I love experimenting with different guitar tunings. It's fun to take everything you know about how to make chords in standard tuning (eadgbe) and throw it out the window. I began experimenting with different guitar tunings very soon after I started to learn how to play. One of the first I fooled around with was one I made up, although I'm sure it's been used before, I just have never seen it used anywhere else. It's (dadabe) The problem is tuning the g up to an a, careful, I've had the string snap many times when tuning up. The reason I ended up with this tuning is I couldn't reach a particular chord I was trying to hit unless I tuned the G up an A, and I was already in drop D.
One tuning that I've really enjoyed screwing around with lately is based on the G "mali" tuning. E up to G, A down to G, D,G, B and E stay the same. Pretty simple!(ggdgbe) This is basically a g-major 6 tuning and you can use both g's as a powerful drone while you go nuts on the strings above. Tweak the b down to a b-flat and now you have a g-minor with a mean sounding tri-tone on top(ggdg b-flat e) Now, for yet another cool sound, tweak the e up a half step to an f. Now you have (ggdg b-flat f) which is a g minor 7th chord.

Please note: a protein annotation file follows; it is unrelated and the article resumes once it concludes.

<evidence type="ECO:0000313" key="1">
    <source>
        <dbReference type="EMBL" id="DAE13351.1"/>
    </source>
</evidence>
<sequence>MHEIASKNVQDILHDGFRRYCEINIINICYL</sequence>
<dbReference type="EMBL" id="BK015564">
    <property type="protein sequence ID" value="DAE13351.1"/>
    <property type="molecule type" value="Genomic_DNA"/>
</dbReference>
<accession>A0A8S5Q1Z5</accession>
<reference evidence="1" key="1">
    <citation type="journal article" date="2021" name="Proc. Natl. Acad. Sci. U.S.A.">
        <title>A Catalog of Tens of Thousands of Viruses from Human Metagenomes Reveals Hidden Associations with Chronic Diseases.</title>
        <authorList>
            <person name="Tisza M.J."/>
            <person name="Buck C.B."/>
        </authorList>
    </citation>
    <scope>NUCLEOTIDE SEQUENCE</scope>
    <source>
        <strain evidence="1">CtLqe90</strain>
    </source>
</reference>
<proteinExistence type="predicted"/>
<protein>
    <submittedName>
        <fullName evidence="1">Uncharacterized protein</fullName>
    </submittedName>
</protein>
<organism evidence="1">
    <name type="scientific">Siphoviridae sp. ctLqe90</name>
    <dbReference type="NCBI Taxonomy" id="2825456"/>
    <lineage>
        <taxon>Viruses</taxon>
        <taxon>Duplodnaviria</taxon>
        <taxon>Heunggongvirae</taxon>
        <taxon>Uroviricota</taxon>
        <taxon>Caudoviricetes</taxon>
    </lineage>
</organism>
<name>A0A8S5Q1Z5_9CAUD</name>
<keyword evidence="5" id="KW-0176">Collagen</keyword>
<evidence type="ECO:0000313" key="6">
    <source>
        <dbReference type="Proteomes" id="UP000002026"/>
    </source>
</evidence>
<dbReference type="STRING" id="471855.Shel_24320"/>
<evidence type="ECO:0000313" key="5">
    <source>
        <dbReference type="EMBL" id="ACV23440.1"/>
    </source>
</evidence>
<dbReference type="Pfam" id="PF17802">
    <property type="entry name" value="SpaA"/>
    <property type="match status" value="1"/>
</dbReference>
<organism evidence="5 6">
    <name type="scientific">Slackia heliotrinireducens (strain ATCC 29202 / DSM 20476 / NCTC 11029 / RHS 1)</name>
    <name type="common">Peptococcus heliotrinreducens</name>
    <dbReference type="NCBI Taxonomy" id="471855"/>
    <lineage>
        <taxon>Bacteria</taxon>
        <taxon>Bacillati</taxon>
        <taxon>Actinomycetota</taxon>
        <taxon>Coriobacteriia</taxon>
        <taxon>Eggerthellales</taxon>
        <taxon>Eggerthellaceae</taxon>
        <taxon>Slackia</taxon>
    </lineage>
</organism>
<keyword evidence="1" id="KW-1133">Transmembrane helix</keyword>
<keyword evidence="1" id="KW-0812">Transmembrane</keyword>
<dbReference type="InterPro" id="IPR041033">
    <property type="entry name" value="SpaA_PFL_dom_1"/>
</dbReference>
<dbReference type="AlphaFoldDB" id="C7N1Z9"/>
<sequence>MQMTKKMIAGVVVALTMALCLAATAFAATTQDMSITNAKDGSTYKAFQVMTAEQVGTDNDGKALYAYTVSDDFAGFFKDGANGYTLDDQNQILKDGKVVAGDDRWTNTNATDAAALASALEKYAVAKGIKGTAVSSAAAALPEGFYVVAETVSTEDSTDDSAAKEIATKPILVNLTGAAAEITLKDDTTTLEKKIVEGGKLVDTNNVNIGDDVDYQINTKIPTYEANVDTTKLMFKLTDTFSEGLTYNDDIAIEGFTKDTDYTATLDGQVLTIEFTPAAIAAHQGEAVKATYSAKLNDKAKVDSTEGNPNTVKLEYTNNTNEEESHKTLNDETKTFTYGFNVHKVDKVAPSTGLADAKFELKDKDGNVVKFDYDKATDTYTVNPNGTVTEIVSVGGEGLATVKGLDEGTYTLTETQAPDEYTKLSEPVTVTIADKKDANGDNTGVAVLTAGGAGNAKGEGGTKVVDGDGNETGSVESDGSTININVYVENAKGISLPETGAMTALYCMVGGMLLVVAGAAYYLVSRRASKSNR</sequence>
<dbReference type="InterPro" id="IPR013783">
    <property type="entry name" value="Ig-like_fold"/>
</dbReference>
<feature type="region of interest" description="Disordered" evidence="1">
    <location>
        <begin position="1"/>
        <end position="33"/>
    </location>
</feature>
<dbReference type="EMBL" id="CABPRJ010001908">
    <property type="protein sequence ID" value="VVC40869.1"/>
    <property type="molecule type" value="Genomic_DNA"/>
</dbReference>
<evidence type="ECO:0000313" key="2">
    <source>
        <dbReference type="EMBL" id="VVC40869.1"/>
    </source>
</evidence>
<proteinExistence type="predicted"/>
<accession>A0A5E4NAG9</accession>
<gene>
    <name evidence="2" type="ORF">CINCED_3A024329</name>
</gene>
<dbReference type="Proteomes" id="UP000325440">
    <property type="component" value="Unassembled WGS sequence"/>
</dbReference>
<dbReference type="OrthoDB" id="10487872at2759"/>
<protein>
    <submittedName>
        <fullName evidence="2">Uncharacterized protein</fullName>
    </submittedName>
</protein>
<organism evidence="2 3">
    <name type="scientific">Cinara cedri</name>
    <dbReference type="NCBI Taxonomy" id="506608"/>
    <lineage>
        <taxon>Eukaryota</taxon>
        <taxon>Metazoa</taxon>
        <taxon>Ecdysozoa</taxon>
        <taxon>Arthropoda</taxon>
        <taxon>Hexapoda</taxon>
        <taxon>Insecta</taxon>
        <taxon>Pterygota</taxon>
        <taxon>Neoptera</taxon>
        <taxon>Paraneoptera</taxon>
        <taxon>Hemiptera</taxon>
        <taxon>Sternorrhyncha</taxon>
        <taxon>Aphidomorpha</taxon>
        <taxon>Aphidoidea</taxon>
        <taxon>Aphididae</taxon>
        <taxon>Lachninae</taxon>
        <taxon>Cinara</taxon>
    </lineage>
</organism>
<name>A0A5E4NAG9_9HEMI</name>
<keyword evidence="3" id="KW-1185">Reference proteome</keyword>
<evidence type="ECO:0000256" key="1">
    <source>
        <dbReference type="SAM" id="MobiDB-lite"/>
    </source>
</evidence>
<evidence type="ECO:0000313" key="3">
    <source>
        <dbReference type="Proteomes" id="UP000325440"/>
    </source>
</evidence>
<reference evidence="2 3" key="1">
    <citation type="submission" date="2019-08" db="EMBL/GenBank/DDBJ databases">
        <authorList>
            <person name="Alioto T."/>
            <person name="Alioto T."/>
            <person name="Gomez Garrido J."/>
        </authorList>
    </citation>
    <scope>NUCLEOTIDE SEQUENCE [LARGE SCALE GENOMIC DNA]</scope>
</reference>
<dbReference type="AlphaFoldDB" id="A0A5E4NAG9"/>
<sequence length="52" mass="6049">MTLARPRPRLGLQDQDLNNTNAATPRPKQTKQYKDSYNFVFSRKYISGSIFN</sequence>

I love experimenting with different tunings on a banjo as well, but I'm not going to go into that right now, just tune the b up to c for a sus4 sound known as the "high and lonesome sound." This was a common tuning used by pickers in the appalachian mountains around the turn of the century. (gdgcd)